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Salty involved in trade
08/01/2010 12:02 AM ET
Saltalamacchia will join Pawtucket, Triple-A affiliate of the Boston Red Sox.
Saltalamacchia will join Pawtucket, Triple-A affiliate of the Boston Red Sox. (Rob Ferguson)
Jarrod Saltalmacchia, the catcher who made national news in May when he had trouble throwing the baseball back to the pitcher, left the Oklahoma City RedHawks on Saturday, en route to joining the Boston Red Sox organization.

The parent Texas Rangers traded Saltalammachia to Boston for Class A first baseman Chris McGuiness, short-season Class A pitcher Roman Mendez, cash considerations (reportedly $350,000) and a minor league player to be named.

"Obviously I'm excited," Saltalammachi said before leaving the RedHawks' clubhouse Saturday. "I want an opportunity to get back up there and prove what I can do. But I'm just excited to kind of start over and see what happens."

As first reported by Okcredhawks.com in the spring, Saltalamachia had trouble returning the ball to his pitcher in a May 11 game in Oklahoma City. Twelve of his throws landed either short of the mound or in center field. He had five errant throws in the first inning alone.

"I think those problems are over. I think everyone has seen that," said Saltalamacchia, who will fly from Dallas to the Red Sox' Triple-A team at Pawtucket, R.I., on Sunday. He was batting .244 with 11 home runs and 33 RBIs in 63 games for the RedHawks.

Saltalamacchia, 25, was always the first player to the RedHawks clubhouse on game days. He was somewhat of a loner and has been ostracized by some teammates in the past, perhaps in part because his wife of five years, Ashley, is 14 years older and was a gym teacher at his high school.

"He's different," RedHawks manager Bobby Jones said. "I don't know how many friends he had in the clubhouse, but he was never disruptive and never a jerk. I mean, he's just in his own little world."

When he was dealing with throwing problems, Saltalamacchia was badgered about it by media from across the country. Several outlets descended on AT&T Bricktown Ballpark. But the catcher handled all of the inquiries with class and patience.

"It's been a long year, obviously," Salty said. "Ups and downs with the throwing and a lot of stuff I had to deal with, but I'm always confident that the hitting's going to be there. It's just been one of those years."

The usually even-keeled Saltalamacchia was upset when the Rangers called up Max Ramirez on April 27. Salty, batting .333, thought he deserved the callup more than Ramirez, hitting .265. Salty had been the Rangers' Opening Day catcher, and even had a game-winning, walk-off hit that day. But he was injured in that game and assigned to Oklahoma City on injury rehab April 20.

"As a player, when you've been up in the big leagues and you think you're ready and they take somebody else, yeah, it gives you an attitude," Jones said. "You get mad, and you should get mad. That's your right, because if you think you're playing well and you think you deserve that chance and they give it to somebody else, you're going to mad at the organization. It's only natural."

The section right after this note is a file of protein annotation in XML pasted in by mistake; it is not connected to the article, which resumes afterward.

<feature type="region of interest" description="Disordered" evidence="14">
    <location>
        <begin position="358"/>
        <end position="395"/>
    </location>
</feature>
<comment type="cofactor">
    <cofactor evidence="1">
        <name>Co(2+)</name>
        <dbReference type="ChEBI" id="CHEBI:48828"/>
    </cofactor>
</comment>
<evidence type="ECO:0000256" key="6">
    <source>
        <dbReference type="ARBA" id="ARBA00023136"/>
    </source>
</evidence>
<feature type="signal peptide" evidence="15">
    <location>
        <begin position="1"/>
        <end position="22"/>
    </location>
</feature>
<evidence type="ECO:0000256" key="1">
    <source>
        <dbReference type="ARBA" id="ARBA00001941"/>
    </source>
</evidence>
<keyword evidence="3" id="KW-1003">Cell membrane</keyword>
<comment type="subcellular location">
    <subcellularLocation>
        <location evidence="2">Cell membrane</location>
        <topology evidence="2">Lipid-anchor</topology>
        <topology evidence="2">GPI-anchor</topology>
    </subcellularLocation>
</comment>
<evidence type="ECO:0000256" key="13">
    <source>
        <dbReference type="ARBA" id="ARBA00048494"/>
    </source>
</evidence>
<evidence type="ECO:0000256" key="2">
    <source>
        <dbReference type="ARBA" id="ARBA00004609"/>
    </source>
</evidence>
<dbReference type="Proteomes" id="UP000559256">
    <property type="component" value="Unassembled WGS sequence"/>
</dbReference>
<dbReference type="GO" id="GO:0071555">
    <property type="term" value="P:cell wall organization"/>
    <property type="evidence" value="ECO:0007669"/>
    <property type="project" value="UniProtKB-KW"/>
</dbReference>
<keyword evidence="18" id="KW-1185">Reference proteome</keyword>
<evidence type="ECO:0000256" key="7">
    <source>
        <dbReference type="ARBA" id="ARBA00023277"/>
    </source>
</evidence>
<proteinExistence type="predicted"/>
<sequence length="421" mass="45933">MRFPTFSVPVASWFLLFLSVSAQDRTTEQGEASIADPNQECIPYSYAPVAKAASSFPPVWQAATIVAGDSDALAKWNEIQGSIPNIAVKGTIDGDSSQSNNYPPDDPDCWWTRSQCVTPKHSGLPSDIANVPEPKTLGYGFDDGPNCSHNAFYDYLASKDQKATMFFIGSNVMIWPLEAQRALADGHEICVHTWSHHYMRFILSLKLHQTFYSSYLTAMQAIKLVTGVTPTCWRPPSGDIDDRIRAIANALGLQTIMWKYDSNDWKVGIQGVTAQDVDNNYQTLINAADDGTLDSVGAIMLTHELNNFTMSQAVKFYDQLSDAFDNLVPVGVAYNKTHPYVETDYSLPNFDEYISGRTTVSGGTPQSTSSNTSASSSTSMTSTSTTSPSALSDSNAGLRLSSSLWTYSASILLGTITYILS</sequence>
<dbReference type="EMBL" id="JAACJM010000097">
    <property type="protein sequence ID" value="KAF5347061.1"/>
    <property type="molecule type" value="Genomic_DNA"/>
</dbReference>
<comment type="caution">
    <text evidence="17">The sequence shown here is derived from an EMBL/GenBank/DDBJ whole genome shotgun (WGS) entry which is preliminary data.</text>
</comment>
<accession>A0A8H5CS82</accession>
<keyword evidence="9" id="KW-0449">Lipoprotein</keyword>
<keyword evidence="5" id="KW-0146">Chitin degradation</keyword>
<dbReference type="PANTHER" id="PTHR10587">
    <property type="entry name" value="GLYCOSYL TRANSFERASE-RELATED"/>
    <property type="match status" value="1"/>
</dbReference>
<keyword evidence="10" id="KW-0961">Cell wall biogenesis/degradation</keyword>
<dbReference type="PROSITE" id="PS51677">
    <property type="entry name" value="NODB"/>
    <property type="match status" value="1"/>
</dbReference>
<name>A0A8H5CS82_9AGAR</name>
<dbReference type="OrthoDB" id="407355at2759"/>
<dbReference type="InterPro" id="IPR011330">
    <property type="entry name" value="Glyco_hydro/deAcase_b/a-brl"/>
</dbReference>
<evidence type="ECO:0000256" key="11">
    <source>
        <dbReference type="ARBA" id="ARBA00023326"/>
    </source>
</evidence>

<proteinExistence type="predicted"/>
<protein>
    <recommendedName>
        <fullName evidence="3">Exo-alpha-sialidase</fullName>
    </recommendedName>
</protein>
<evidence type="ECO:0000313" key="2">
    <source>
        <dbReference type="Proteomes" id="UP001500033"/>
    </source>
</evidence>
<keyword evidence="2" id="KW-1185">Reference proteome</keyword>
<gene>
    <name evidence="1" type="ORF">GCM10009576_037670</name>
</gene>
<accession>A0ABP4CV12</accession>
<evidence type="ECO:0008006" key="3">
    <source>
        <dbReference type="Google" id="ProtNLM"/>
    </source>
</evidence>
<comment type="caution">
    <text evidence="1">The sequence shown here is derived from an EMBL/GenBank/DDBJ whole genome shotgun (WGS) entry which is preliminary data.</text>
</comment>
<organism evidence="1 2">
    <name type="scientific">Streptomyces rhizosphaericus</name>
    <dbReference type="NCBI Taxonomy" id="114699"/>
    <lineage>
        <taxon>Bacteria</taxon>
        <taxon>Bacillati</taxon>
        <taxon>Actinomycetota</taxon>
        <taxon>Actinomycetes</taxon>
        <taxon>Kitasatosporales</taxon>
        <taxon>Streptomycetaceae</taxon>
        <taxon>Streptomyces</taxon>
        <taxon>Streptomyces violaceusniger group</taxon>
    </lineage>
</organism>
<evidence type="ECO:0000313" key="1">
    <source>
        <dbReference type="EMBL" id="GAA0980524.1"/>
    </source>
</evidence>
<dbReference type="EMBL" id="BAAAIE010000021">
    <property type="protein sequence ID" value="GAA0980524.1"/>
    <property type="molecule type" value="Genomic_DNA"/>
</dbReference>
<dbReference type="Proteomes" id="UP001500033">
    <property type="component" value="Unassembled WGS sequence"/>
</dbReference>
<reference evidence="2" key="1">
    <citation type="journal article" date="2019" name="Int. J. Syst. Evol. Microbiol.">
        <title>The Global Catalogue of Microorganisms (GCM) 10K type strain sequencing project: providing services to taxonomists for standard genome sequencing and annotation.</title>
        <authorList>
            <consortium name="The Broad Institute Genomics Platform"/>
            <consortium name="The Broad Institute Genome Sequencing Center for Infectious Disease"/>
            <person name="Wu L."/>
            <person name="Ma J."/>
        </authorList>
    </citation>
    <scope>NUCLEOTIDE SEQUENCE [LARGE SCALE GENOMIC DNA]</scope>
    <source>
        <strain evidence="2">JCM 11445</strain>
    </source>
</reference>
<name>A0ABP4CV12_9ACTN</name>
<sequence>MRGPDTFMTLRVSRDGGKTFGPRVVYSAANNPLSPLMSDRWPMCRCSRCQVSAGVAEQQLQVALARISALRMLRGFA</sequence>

So, Salty got mad about not being called up.

"But he was only mad a day or so and he never carried it onto the field," Jones said. "He never came in here and asked me, 'Why?' I didn't know why because I didn't make the decision, you know?"

A few days after Texas chose Ramirez instead of Saltalamacchia, on May 2, Salty was batting .405 with five homers and nine RBIs in 10 games for the RedHawks.

But he hit only .214 after that, with 24 RBIs in 53 games.

It wasn't a matter of not trying.

"He came in and did his work. He was in the (batting) cage all the time," Jones said. "He and I had this throwing program that (Texas farm director) Scott Servais put in. He threw every single day. He never missed a day. He was great. I never had a problem with him on anything.

"He was upset with the organization when they took Max up, but he played through it. That's just the way it goes. It's out of his hands and he realized that and he just kept going, hoping that somebody would give him a shot."

Now he's going to get a shot with the Boston Red Sox.

Boston general manager Theo Epstein called Salty after the trade was made Saturday.

"Theo welcomed me to the Red Sox," Saltalamacchia said. "It was a lot of good, positive stuff. He said they want me to get started right away. So they want me to get up there and work with their coaches. They're really excited about the deal going down."

Salty will join the Pawtucket Red Sox of the International League, who are fourth in the six-team IL North with a 47-60 record. Pawtucket has used four catchers this year. They are batting .202, .209, .237 and .238.

Saltalamacchia, who has the longest last name in Major League Baseball history, said he'll gladly make the long trip Saturday to Pawtucket, R.I. I'll go to Triple-A, get to know the organization and work with those guys and move on from there."

This story was not subject to the approval of the National Association of Professional Baseball Leagues or its clubs.
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